TATT by Rebecca Grandson

Doctor lifts his ultraviolet pen. His office is dotted with sterilised pictures, the frames filled with certificates, accolades and posers, grinning.
The boy shuffles onto a grey armless and open-backed chair, the cushioned material mottled to disguise wear and dirt. He considers the people who have sat on the chair since it was new a few years ago: all their complaints, the news they’d been forced to process, the all-clears. Somehow he’s ended up having to do this alone. He can’t remember how he got to the doctor’s office.
The nib of the pen glows like it’s an escaped prop from a science fiction film—phosphorescing, white star with a purplish halo. The doctor waves it around, looks at it. He wears glasses, this doctor, and the lenses seem light-reactive. He resembles Burt Reynolds.
“So Finlay, do you know why you are here today?”
Finlay stares and micro-convulses.
The doctor scribbles something onto a notepad and then circles a mouse around on his desk, eyeing a computer monitor.
“Well, we’ve been expecting your test results haven’t we?” the doctor says.
Finlay is unsure if an answer is expected of him. After a moment he goes to shrug his shoulders but the doctor carries on speaking before the motion can be completed and his shoulders sink strangely while the man talks.
The brightness of the overhead light amplifies and Finley feels its heat radiate, a static emanation unchanged since installation. Finlay’s hair—middle parting, tawny—starts to prickle.

“I’m glad you managed to make it down to the surgery to see us Finlay. How have you been feeling?”
“I’m okay. Sometimes my tongue hurts.”
The doctor moves the mouse again, his gaze once more directed at the monitor. He continues to talk. The words clump together, an electric sound, synthesised. All vowel.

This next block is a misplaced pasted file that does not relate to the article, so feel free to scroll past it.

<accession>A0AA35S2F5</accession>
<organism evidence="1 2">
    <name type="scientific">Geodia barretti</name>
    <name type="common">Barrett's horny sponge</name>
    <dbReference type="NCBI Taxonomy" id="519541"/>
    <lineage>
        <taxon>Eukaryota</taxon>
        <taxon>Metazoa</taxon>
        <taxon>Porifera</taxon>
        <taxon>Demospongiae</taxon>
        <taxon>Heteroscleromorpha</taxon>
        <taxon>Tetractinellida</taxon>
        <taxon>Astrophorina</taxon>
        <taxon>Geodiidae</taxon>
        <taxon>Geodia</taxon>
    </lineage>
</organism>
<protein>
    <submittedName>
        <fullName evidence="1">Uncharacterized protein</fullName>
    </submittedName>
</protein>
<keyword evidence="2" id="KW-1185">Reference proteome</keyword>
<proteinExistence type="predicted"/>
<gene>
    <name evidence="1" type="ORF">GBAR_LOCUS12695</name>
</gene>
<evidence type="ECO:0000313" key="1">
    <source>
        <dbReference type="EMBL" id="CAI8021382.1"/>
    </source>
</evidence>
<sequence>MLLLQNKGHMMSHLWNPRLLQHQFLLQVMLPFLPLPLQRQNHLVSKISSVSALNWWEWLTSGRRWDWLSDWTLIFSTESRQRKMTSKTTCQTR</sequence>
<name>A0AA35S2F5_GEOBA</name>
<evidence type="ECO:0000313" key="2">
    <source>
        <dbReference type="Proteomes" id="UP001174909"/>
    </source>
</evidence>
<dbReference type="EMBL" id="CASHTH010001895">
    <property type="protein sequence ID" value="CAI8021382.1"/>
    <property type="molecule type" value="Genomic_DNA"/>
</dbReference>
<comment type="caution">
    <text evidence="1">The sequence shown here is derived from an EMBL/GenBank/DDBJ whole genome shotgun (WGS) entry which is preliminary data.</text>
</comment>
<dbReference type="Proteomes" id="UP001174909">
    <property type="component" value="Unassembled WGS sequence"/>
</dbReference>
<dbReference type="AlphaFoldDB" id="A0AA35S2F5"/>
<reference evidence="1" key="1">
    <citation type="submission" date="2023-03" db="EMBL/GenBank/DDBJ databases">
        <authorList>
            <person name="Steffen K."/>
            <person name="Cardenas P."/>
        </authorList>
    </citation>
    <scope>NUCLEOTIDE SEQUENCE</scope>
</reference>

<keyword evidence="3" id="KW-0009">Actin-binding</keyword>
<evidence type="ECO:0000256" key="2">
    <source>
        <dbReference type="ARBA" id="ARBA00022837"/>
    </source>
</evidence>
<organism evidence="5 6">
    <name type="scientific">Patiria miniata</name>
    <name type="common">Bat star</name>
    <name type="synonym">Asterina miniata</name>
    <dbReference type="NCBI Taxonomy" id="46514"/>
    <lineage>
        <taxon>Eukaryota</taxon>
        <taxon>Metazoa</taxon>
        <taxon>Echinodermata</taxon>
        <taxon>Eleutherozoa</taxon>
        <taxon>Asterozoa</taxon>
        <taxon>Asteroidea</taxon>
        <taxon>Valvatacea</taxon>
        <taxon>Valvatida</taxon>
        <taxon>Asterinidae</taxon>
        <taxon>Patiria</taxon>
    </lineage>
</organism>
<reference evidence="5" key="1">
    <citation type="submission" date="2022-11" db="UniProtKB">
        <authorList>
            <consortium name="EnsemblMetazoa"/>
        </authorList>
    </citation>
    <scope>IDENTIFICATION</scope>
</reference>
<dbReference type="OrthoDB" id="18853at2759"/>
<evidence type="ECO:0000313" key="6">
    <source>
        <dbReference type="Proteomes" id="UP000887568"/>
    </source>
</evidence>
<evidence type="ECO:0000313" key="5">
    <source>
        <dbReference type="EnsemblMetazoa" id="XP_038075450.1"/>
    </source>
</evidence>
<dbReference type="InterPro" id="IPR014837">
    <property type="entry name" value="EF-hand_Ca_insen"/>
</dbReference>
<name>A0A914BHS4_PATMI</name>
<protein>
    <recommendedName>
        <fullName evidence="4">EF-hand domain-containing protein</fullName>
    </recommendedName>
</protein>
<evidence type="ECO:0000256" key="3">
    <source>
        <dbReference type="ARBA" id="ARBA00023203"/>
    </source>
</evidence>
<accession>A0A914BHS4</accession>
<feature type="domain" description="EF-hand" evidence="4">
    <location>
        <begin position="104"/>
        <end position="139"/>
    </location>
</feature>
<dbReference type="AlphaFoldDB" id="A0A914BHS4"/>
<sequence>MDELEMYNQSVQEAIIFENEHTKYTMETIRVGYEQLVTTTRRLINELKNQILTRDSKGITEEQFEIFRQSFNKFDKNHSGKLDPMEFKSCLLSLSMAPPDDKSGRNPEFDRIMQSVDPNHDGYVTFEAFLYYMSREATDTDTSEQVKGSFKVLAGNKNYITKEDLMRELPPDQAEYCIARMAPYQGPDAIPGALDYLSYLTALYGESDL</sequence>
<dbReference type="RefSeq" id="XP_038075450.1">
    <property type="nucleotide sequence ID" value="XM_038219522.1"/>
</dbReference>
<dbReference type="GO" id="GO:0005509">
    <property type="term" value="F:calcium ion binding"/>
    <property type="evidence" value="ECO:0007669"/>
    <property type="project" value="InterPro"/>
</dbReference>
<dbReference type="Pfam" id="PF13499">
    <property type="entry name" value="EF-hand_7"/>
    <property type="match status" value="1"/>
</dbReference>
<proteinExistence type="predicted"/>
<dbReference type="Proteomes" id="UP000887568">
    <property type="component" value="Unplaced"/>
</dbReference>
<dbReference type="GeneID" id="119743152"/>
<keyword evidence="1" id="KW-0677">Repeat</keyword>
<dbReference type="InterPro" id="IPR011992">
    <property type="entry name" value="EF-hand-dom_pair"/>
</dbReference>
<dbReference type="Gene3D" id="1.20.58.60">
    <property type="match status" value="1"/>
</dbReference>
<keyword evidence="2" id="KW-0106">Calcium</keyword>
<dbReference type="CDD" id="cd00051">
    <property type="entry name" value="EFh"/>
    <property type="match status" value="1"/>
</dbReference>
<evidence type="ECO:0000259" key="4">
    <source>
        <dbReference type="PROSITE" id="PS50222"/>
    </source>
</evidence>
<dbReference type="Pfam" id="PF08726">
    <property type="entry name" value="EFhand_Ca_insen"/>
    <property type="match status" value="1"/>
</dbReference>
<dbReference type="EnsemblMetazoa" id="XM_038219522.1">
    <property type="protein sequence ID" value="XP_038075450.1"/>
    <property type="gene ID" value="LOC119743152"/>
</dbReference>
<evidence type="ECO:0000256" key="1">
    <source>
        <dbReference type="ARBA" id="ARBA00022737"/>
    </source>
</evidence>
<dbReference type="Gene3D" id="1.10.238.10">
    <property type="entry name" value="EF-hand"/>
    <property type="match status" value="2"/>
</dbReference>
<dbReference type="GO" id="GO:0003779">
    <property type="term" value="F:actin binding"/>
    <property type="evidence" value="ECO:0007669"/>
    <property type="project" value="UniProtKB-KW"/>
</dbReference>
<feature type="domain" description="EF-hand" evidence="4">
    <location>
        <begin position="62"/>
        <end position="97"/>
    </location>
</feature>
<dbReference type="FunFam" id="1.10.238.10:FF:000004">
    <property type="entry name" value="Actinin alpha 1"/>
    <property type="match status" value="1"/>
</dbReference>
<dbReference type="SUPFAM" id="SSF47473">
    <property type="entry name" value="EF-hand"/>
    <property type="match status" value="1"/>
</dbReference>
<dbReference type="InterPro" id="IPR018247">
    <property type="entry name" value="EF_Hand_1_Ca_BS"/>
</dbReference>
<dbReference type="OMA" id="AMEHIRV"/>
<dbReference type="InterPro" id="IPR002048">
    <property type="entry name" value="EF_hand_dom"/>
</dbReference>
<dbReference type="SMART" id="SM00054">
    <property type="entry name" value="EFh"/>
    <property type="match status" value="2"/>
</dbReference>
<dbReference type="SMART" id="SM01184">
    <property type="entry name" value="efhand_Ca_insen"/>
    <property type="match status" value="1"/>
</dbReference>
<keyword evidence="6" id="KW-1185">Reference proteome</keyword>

Finlay nods, unable to decipher any meaning, and hopes no questions that require elaboration past agreement come up. The nods are working, for now. He turns his eyes to the large window featured along one side of the small room, a sideways glance. Finlay had thought the room was situated on the ground floor—he doesn’t recall using stairs or an elevator to get here (he doesn’t remember how he arrived at all, but he does remember that he doesn’t remember)—but this window is high up and looks out at a grey sky swooped with slitty gulls. From Finlay’s viewpoint the sky dominates and the tops of tower blocks interfere in the corners. There is a pigeon standing on the window’s sill outside, balancing, behind the glass.
The bird looks into the room, stares through the artificial light, with an eye bulged and swollen, coming loose from its socket. The eye is red and pink. Something leaks from it. There are black specks. Finlay sees it and it is looking at him with its eye.
Finlay keeps its gaze, and waits for confirmation that the eye has the bird’s intent, that the eye’s current diseased condition isn’t restricting its movement and the bird is—by chance—pointing a blind eye at him, specifically, but by accident. The pigeon rolls its head, as if detecting and answering Finlay’s question, and asserts its presence by freely rotating its head around, the eye left fixed, with the enlarged pupil always stuck on the boy’s reciprocal stare.